Hillary Clinton has been fighting for women, children, and families since she began her career.

Here’s what she’s accomplished on their behalf.

Hillary Clinton has been fighting for women, children, and families since she began her career.

Here’s what she’s accomplished on their behalf.

Now that she’s secured the Democratic nomination, Hillary Clinton is poised to be the first woman elected president in American history—and one who has dedicated her decades-long career to fighting for children and families.

From her earliest days as a young lawyer to her trips around the world as secretary of state, Hillary has taken on her share of tough fights. Here are just a few of the biggest things she’s accomplished.

1973: Hillary graduated Yale Law and began her career at the Children’s Defense Fund

Hillary Clinton has been fighting for women, children, and families since she began her career.

Instead of signing on to a prestigious law firm after graduating, Hillary went to work for the Children’s Defense Fund—shaping her burgeoning career around the fundamental need for quality public education for every American child, regardless of their background, location, or unique needs. She worked with teenagers incarcerated in adult prisons in South Carolina and families with children with disabilities in Massachusetts. It sparked a lifelong passion for helping children live up to their potential.

1983: As first lady of Arkansas, Hillary helped bring reform to Arkansas public schools

When she was appointed to the Arkansas Education Standards Committee, Hillary crossed the state, investigating public schools, listening to parents and teachers, and working with a team of educators to create policy that would better prepare Arkansas students for a 21st-century economy. And earlier, she co-founded the Arkansas Advocates for Children and Families, which would later make huge strides in standing up for children in the welfare system.

1995: As first lady of the United States, Hillary boldly declared “women’s rights are human rights” in Beijing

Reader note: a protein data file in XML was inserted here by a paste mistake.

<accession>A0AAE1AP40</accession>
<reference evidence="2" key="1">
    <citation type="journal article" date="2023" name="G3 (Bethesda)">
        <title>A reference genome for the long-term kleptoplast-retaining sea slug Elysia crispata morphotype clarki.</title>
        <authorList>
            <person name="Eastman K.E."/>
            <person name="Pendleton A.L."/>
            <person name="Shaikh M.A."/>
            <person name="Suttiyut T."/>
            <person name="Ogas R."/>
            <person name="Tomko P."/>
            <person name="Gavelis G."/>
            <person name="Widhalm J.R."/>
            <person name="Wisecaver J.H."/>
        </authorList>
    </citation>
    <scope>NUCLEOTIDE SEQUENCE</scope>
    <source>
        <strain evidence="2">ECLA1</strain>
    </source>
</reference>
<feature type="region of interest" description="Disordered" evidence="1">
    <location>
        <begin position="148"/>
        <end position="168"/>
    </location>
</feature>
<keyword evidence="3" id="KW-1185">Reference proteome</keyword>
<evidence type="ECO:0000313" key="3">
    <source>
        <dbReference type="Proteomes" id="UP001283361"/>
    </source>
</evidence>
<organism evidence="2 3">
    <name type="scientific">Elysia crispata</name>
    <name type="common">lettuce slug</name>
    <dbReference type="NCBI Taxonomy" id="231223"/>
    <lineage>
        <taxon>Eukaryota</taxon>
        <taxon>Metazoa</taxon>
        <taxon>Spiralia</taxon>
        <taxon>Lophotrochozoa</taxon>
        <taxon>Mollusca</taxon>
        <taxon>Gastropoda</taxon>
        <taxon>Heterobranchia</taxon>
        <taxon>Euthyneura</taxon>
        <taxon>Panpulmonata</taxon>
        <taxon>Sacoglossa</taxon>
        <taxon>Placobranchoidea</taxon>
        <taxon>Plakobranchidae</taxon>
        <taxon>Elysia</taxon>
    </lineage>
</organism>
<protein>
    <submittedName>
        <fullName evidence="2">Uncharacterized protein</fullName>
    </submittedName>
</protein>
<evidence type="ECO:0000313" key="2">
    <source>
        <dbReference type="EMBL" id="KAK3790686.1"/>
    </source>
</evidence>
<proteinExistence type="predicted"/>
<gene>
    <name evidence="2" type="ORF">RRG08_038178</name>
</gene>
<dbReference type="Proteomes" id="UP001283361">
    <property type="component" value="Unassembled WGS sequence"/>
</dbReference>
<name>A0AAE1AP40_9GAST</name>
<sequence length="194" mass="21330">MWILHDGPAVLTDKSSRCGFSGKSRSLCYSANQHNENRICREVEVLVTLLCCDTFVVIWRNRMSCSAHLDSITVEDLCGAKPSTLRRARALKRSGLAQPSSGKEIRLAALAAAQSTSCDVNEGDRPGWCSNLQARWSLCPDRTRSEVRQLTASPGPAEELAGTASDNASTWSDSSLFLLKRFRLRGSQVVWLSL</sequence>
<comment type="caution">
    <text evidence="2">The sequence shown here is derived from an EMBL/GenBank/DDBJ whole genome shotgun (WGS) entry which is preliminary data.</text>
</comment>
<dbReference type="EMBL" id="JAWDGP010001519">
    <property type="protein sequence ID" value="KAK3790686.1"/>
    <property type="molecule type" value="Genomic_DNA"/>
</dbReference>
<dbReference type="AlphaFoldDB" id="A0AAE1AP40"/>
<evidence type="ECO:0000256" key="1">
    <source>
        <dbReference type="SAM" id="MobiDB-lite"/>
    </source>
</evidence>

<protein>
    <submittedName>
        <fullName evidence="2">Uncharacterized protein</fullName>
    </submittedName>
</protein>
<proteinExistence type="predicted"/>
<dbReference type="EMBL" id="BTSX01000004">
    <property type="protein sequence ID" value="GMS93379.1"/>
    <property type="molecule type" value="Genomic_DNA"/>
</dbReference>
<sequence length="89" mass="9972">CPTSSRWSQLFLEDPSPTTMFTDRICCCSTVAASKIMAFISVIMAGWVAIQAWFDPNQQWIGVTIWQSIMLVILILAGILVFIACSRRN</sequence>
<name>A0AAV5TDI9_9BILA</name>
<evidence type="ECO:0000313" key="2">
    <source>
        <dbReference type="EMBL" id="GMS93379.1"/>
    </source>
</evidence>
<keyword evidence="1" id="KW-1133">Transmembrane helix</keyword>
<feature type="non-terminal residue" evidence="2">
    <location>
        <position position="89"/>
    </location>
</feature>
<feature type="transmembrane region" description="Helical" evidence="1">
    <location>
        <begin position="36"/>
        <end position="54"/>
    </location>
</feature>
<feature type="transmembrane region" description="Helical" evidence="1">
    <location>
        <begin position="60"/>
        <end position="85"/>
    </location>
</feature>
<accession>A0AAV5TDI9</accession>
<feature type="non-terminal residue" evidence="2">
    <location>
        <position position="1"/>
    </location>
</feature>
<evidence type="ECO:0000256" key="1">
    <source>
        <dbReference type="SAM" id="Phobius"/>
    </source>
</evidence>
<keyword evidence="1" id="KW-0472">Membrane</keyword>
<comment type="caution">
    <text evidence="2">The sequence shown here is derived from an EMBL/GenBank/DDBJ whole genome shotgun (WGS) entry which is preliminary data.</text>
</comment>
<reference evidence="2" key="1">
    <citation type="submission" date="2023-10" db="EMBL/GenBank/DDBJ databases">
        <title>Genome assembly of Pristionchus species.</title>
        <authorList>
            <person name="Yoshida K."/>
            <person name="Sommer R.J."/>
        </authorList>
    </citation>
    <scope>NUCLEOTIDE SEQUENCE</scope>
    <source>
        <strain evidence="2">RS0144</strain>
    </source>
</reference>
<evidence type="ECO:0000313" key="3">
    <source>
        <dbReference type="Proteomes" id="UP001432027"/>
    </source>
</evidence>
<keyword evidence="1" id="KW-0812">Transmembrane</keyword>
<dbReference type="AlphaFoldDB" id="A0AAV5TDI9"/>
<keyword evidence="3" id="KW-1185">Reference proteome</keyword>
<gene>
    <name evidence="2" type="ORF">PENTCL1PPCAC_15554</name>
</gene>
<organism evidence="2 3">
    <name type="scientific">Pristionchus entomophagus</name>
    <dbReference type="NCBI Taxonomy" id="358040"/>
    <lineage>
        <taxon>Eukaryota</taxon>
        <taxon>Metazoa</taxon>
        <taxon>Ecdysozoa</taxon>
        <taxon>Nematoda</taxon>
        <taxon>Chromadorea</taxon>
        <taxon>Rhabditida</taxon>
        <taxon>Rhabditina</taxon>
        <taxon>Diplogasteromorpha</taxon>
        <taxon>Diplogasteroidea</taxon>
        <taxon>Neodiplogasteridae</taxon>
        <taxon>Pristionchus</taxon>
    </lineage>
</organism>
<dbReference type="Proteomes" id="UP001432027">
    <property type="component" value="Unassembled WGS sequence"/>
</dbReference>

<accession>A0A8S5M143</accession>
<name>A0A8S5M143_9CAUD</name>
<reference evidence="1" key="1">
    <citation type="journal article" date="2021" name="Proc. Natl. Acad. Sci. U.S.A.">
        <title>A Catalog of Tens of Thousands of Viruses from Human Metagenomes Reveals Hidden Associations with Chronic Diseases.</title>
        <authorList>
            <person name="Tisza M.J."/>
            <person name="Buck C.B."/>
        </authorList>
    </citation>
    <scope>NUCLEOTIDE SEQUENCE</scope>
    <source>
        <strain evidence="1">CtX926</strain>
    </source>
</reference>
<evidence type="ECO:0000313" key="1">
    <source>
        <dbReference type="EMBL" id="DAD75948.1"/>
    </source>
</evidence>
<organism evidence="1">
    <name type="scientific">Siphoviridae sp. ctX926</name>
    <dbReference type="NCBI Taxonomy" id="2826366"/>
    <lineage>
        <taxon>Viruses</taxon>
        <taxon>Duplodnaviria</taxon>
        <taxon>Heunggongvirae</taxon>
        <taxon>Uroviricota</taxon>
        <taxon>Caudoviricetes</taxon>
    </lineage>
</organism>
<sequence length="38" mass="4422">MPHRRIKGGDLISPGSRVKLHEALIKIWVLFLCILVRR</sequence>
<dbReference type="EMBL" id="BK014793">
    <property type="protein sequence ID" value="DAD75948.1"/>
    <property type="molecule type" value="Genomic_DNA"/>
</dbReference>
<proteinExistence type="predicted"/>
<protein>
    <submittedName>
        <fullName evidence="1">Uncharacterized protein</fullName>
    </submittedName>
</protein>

Hillary Clinton has been fighting for women, children, and families since she began her career.

Standing in front of a U.N. conference and declaring that “women’s rights are human rights” was more controversial than it sounds today. Many within the U.S. government didn’t want Hillary to go to Beijing. Others wanted her to pick a less polarizing topic (you say polarizing, we say half the population). But Hillary was determined to speak out about human rights abuses, and her message became a rallying cry for a generation.

1997: Hillary worked with Republicans and Democrats to secure health care for millions of American kids.

As first lady of the United States, Hillary fought to help pass health care reform. When that effort failed, she didn’t give up: Hillary worked with Republicans and Democrats to help create the Children’s Health Insurance Program. CHIP cut the uninsured rate of American children by half, and today it provides health care to more than 8 million kids.

2000: Hillary wrote legislation to improve education and children’s health care in America

As a U.S. senator, Hillary helped write legislation to recruit and retain high-quality educators, improve the safety of pediatric medication, and promote quality education in developing countries. And she’s still fighting to give every child the chance to reach his or her full potential.

2004: Hillary fought for immigration reform—and to keep immigrant families together

Hillary Clinton has been fighting for women, children, and families since she began her career.

As U.S. senator from New York, Hillary supported comprehensive immigration reform legislation, and she co-sponsored the DREAM Act three times. And she worked to expand health care access for low-income immigrant mothers and children.

2009: Hillary stood up against the exploitation of women and girls around the world as secretary of state

As secretary of state, Hillary made human rights—including women’s rights—a cornerstone of her foreign policy. She worked to bring down barriers that stop women and girls from reaching their potential—standing up against sex trafficking; helping women gain access to markets, credit, and training; and leading the fight for a U.N. Security Council resolution to combat sexual violence against women and children in conflict zones.

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